Gainsharing generally refers to an arrangement in which a hospital gives physicians a share of the savings if they deliver care at lower costs while satisfying quality safeguards.
“It's an appropriate response and I think a creative response to the growing pressures on hospitals to incentivize doctors to not waste services or supplies,” said Lewis Morris, who served as chief counsel to the OIG until 2012. “That's going to be a big deal and very positive.”
Gerald Griffith, a health law expert at law firm Jones Day, pointed out that the federal agency first proposed allowing such arrangements in 1994, but the proposed rule was never finalized. “The immediate takeaway for providers is that there may be greater flexibility on the horizon for gainsharing programs that many folks have expressed interest in,” Griffith said. “There's hope on the horizon.”
HHS is seeking input from providers and other interested parties on how it can define the term “reduce or limit services” to allow for care innovations. Currently, providers are prohibited from trying to convince patients to skip procedures or tests, even if they're unlikely to be medically beneficial.
“We seek to interpret the statutory prohibition broadly enough to protect beneficiaries and Federal health care programs, but narrowly enough to allow low-risk programs that further the goal of delivering high-quality health care at a lower cost,” the rule states.
The proposal to carve out additional areas where providers can offer services to clients in government programs without fear of criminal prosecution also drew praise from legal experts and patient advocates. In particular, the provision that would allow transportation services to clients is deemed sensible.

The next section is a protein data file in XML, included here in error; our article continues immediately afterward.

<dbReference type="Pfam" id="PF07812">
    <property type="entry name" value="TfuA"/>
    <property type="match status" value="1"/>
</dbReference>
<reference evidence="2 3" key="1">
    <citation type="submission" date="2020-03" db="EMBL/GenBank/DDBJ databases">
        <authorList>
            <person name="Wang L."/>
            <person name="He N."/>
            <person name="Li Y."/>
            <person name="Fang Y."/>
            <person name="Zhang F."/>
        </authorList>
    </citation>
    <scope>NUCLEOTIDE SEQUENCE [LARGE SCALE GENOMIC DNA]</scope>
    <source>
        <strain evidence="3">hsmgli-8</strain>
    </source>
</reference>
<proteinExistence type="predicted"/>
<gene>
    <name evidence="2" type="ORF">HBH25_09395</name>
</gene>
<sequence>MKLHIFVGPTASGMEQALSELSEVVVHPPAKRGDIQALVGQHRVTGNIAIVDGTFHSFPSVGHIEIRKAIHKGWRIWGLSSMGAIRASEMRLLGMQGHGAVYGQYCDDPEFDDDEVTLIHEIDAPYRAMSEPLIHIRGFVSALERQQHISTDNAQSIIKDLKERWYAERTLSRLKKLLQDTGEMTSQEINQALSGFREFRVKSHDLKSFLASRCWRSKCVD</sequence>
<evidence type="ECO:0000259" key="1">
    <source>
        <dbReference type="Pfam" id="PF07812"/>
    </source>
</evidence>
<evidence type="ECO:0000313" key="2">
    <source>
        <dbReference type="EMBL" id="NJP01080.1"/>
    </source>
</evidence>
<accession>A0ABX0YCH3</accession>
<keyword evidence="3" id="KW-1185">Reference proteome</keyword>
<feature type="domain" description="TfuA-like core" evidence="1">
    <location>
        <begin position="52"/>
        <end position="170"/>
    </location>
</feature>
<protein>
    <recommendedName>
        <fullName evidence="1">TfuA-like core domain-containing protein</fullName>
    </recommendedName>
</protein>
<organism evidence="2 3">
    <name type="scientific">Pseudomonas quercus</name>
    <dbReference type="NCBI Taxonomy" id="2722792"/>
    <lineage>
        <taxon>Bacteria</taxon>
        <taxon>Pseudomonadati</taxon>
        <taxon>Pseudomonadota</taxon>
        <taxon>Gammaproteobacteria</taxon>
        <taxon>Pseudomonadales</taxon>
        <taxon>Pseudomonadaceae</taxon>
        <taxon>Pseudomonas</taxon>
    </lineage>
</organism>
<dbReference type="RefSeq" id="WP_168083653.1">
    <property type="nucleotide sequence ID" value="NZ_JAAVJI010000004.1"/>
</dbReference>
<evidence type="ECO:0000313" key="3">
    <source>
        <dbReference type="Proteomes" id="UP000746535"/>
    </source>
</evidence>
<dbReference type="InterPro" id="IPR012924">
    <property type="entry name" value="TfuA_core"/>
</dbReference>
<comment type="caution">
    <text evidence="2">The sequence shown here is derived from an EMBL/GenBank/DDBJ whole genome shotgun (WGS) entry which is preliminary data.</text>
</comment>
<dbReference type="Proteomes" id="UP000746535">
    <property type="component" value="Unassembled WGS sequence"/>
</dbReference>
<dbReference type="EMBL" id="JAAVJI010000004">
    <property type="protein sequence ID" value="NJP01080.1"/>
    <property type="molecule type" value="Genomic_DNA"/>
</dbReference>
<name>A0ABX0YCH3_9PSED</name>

“That's been a long time coming and something that the OIG promised to do years and years ago,” said Robert Homchick, past chair of the American Health Lawyers Association's practice group on fraud and abuse. “We're not talking limousine service. We're talking shuttle buses, van rides, those sorts of things.”
Cherilyn Cipriano, executive director of the Kidney Care Council, a Washington-based advocacy group, said that the organization wasn't advocating for the change to allow providers to offer transportation, but that it looks like a promising proposal, particularly for frail patients. “One of their biggest challenges is getting to their dialysis appointments three times a week,” Cipriano said. “And if they miss their dialysis appointment they're much more likely to end up in a hospital.”
Similarly, HHS is proposing eliminating prohibitions on providing patients with tools that could lead to better health outcomes. The proposed rule specifically cites blood-pressure cuffs and scales as potentially beneficial tools for clients to monitor their health and improve outcomes.
Homchick said the only potential downside to the proposed rule is if HHS layers so many restrictions on the proposed relaxation of policies that they become functionally obsolete for providers. “There's a temptation to regulate to the lowest-common denominator,” Homchick said. “The devil will be in the details.”
The proposed rule is open for comments for 60 days.